OPINION: A reminder about the power of the press
Bob Macfie came to visit me last week. It was no mean feat for a 79-year-old who had to sit for four hours on a bus from Maryborough to Brisbane, then negotiate his way across the city.
All to discuss why his letters to the editor weren't appearing in the Fraser Coast Chronicle as often as he would like.
He came armed with copies of his letters, and a well-thumbed edition of that day's paper.
Bob cares about his town. He loves it. He wants to stay in his home, his castle. But he's worried rising council rates will force him out.
Hence his close scrutiny of council spending. He's a watchdog.
And he gave this editor-in-chief a great reminder of the power of the press. His local paper is, you see, his best chance of knowing what's going on, of forcing change, of letting council-types know they are constantly on notice.
As Bob pointed out, who fills that role better?
I think he left for home happy - I did shout him his taxi back to the Roma St bus station.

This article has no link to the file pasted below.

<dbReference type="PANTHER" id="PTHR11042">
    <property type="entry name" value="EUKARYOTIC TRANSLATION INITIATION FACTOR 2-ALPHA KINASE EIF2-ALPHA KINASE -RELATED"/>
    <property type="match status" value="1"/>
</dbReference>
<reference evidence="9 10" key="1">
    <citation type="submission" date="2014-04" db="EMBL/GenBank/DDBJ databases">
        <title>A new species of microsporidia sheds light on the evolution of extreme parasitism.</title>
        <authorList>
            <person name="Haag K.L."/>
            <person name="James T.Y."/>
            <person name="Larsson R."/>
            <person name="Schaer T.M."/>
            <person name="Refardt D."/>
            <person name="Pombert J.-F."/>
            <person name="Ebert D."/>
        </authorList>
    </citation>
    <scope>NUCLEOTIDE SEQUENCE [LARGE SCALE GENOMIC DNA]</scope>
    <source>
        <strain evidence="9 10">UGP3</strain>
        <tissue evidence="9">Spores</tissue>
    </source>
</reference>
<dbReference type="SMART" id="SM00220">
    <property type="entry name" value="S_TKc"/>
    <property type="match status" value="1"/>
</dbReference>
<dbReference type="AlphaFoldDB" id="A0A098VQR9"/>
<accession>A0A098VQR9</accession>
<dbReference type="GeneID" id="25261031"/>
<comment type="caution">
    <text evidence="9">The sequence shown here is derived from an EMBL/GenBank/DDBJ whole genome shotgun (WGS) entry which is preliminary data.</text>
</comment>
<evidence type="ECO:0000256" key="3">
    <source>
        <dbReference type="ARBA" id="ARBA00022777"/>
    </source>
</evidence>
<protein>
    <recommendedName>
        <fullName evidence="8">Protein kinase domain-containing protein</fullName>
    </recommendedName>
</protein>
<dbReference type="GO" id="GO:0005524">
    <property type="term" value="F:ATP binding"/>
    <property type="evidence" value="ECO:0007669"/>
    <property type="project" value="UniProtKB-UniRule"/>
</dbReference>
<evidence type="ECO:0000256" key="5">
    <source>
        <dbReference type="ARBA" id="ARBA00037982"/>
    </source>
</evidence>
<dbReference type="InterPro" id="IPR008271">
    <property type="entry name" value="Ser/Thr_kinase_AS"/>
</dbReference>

He knows there is no letter blacklist. His local editor has since contacted him and made sure she will tell him every time she receives a letter, so he can be confident they're being received.
Bob now knows a couple of tips he has for stories are being investigated. He does know, after all, more about the town than most of our reporters - he's been there most of his life.
He rang me at 6.30am on Tuesday to check on progress.
I know that if the stories don't appear when he thinks they should have, he'll probably jump the bus again.
We don't like disappointing people like Bob. They're why we do this job. That's the only reason I hope I avoid a second visit - we'll have delivered for another reader.
*Bryce Johns is the editorial director of Australian Regional Media. Bryce.firstname.lastname@example.org